When you hear the name Leandro Moreira, I think the first thing that pops into most of our minds are those giant dirt jumps in a field that he boosts to the moon. That spot is Leandro's local stomping grounds in his home of Sao Paulo, Brazil, known as the Caracas trails. They’ve been there for over 20 years, juxtaposed between a neighborhood and a giant city. Following up his latest video for Profile, we asked Leandro some questions about Caracas—his English is a little rough, but he still got us better acquainted with his local dirt scene.

This jump send Leandro to the moon on the daily. Photo: Vikin Mineiro

How many years has Caracas trails been in existence? Who initiated the building?
Caracas Trails have been in existence since 1996. Some BMX racers started the jumps and after that many others guys joined to help them. One in special continues riding, his name is João Geraldo—he is 44 years old and still jump the big ones.

The location of the Caracas trails appear to be on the edge of a city—as opposed to hidden in the woods like trials often are. What's it like having trails out in the open like that? Are there ever any issues?
We prefer building the trails in the woods, but in Sao Paulo it is really difficult to find places like that. The only issue is the kids running around the jumps—besides that it all good.

Leandro with a picture perfect superman seatgrab. Photo: Andre Vasconcelos

Is it on public lands, or private? And what is the attitude from people in the neighborhood?
It is on public lands from the City Hall. For now we are able for use, but we never know when we can lose this. The neighborhood is awesome. They participate in everything we do.

Did you guys actually get permission from the city of Sao Paulo to build the jumps there?
Actually we have, but when they decide to build something there we will need to move on. I don’t think that this happens soon, but we never know.

Considering Caracas is so close to the equator, how does the rainy season effect the jumps. How long does it take to rebuild?
We work there every single day, but when is rainy season we take to rebuild in two or three days depending how many people are helping and if the drainage system is working.

Steezy 360. Photo: Andre Vasconcelos

What is the scene like? Do you have a lot of people to ride with and to motivate you?
The trails scene in Brazil is amazing, the guys working and riding together all the time and sure we are a big family. My friends push me up everyday and we try to go faster, higher and smoother. Above all else, we are always looking to have fun—we love riding BMX no matter what.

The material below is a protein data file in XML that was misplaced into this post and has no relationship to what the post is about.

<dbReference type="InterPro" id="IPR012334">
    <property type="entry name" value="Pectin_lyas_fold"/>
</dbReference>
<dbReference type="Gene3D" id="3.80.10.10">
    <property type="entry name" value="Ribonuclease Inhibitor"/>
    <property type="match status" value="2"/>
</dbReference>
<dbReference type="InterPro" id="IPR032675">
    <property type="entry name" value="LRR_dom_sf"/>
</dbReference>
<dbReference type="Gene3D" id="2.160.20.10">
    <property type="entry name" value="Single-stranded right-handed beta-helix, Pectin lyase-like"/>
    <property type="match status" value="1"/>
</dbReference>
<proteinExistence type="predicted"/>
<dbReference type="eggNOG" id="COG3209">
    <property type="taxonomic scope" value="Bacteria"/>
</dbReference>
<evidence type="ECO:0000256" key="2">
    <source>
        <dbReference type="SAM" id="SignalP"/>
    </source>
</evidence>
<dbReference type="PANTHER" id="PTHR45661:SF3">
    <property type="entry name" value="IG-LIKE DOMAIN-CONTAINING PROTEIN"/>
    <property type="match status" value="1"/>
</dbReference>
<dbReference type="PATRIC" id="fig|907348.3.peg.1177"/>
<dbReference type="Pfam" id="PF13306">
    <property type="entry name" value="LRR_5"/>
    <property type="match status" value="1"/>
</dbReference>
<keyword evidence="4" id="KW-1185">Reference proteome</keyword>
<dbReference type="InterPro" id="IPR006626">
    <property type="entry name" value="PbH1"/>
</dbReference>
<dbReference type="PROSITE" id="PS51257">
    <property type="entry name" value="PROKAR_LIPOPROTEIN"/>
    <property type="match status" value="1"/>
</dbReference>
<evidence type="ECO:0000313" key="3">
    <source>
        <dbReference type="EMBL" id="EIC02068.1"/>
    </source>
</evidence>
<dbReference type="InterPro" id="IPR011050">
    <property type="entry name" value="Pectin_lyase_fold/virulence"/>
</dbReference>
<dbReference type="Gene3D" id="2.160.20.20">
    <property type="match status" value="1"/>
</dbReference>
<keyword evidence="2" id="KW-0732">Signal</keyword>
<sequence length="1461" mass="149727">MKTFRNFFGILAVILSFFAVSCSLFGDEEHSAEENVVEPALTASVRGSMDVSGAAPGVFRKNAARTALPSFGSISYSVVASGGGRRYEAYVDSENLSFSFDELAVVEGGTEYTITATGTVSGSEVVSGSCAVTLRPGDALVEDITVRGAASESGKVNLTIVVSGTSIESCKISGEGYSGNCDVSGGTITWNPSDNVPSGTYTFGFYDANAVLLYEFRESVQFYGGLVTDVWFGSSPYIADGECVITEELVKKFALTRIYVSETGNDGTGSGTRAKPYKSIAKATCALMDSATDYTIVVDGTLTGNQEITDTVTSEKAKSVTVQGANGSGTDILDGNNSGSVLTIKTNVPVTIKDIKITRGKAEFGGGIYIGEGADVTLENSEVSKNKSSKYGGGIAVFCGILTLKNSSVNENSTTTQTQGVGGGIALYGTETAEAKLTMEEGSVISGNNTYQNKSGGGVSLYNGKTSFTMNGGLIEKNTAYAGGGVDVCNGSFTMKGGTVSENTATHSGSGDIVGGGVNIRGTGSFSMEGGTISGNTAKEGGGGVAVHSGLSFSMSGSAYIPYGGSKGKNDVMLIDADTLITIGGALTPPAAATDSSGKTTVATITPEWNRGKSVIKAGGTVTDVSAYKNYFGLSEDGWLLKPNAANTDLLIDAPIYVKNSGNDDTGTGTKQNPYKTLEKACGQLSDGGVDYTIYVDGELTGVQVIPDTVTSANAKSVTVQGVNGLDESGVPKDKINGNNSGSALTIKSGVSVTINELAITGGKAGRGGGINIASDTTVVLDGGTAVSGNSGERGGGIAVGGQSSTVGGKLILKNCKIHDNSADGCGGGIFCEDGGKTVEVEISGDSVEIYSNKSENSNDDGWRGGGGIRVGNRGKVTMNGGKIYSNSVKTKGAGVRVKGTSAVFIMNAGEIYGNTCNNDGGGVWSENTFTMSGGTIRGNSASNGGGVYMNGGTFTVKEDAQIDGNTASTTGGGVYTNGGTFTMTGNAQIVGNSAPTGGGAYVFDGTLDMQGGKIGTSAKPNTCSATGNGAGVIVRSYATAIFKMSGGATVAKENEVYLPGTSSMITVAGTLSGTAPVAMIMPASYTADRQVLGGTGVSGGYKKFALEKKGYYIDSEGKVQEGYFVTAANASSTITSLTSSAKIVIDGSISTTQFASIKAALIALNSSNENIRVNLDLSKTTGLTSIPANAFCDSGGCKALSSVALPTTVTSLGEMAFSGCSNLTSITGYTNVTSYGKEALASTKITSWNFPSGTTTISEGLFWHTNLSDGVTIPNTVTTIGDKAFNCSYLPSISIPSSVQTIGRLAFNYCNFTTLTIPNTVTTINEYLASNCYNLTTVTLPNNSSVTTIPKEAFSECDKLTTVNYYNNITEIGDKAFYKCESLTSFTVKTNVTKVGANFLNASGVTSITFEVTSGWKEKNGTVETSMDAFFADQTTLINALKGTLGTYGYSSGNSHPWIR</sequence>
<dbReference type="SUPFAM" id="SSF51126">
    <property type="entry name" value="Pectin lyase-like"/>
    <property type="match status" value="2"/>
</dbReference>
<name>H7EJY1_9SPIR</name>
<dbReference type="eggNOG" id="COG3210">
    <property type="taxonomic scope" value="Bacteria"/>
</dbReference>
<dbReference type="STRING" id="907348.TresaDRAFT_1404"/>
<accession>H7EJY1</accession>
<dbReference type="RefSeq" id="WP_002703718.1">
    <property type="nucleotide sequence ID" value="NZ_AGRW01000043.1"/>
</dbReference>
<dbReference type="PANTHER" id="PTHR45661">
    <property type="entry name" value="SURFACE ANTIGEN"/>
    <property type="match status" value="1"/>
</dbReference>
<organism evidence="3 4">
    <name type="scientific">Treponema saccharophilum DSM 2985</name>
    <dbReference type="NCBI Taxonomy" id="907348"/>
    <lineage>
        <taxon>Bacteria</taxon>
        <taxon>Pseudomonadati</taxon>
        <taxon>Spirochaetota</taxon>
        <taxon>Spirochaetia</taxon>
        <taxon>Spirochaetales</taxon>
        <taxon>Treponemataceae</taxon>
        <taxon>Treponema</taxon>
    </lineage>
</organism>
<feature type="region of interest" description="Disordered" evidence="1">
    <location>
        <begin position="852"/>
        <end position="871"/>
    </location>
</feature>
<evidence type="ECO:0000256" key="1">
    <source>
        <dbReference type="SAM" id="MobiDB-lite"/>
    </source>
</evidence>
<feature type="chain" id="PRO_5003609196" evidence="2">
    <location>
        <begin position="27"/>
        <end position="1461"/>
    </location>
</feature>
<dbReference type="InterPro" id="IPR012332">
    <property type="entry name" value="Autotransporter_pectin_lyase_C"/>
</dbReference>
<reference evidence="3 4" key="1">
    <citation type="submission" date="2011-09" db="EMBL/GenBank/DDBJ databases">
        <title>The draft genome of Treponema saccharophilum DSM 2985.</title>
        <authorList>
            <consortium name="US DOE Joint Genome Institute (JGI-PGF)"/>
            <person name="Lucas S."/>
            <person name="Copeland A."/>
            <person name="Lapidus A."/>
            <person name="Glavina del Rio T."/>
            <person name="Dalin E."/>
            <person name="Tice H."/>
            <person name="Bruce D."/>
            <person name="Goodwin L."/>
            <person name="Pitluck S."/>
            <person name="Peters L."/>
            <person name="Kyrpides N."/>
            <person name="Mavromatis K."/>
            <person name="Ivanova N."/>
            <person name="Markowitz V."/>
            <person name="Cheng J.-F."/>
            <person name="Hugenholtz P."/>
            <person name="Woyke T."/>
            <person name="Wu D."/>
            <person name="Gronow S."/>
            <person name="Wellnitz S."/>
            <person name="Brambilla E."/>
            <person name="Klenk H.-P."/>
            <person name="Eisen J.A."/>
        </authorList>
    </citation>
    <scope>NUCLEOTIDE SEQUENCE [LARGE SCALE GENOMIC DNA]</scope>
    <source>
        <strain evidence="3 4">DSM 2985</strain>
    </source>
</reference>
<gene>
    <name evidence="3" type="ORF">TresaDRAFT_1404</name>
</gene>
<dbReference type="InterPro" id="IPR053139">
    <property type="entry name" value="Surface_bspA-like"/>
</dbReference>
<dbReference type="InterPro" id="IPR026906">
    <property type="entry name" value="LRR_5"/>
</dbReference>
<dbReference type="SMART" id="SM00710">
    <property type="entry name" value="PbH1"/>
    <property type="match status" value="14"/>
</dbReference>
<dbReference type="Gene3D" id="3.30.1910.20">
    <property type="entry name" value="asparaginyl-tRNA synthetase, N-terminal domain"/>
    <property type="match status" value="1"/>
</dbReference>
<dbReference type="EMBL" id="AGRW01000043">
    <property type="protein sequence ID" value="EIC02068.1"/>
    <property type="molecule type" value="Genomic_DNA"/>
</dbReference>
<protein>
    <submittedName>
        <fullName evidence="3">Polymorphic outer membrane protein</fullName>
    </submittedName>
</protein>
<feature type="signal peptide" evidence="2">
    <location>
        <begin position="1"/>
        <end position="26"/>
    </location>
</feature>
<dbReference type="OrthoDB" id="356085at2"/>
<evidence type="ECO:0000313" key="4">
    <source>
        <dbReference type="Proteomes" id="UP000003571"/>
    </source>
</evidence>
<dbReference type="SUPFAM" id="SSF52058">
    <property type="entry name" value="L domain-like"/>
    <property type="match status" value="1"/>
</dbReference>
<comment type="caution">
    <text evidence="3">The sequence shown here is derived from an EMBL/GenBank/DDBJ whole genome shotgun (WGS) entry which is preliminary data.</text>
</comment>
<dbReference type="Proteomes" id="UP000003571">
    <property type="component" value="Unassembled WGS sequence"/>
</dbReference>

How many locals help to maintain the jumps?
During the week about three people, but on weekends we have more than seven locals helping.

Have you had any visiting pro riders come to Caracas?
Yes, big names like Anthony Napolitan, Ryan Guettler, Cameron Wood, and some Pro riders from Colombia, Argentina, and Chile.

Do you ever have any jams at the trails?
Yeah we have some local jams, a Halloween jam… but sometimes we just have a barbecue.

Are there ever any issues with keeping the trails going? 
We just had all of our tools stolen two years ago and we had to buy news. No more issues.

Cranked turndown flip. Photo: Flavia Santos

The size of the jumps has to prevent a lot of kids from riding them, right? Are there any options for you younger generation who are just starting out?
Sure we have. The kids can to start on the tables and there are a roller, two tables and three small doubles. When the guys feel confortable they’re can move on for trails, there are six jumps or the medium line with four jumps and the option to jump two more on left side, next to medium we have the big line with seven jumps and the option to jump two more on left side.

Have you ridden many trial spots in the United States? And how would you compare Caracas trails to them?
Is very difficult compare a local with trial spots, but Caracas trails gave me the opportunity to ride in big jumps and feel very comfortable to ride on any jumps.

360 tabes. Photo: Andre Vansconcelos

How have the trails evolved over time? Do you guys have any new lines in the works?
When is rainy season we always try something new or try to improve what we already have, but sometimes rainy for one or two weeks without stop and with the tropical weather is really difficult change or add new lines. So we have plans for the future. We’d love to add hips on the course.

And do you want to thank anyone?
I’d like to thank all the guys that do all the best for keeping the trails good to ride also thank you to my sponsors Monster Energy, GT Bikes, Profile Racing, and Virtual BMX.

Indian air seatgrab. Photo: Flavia Santos


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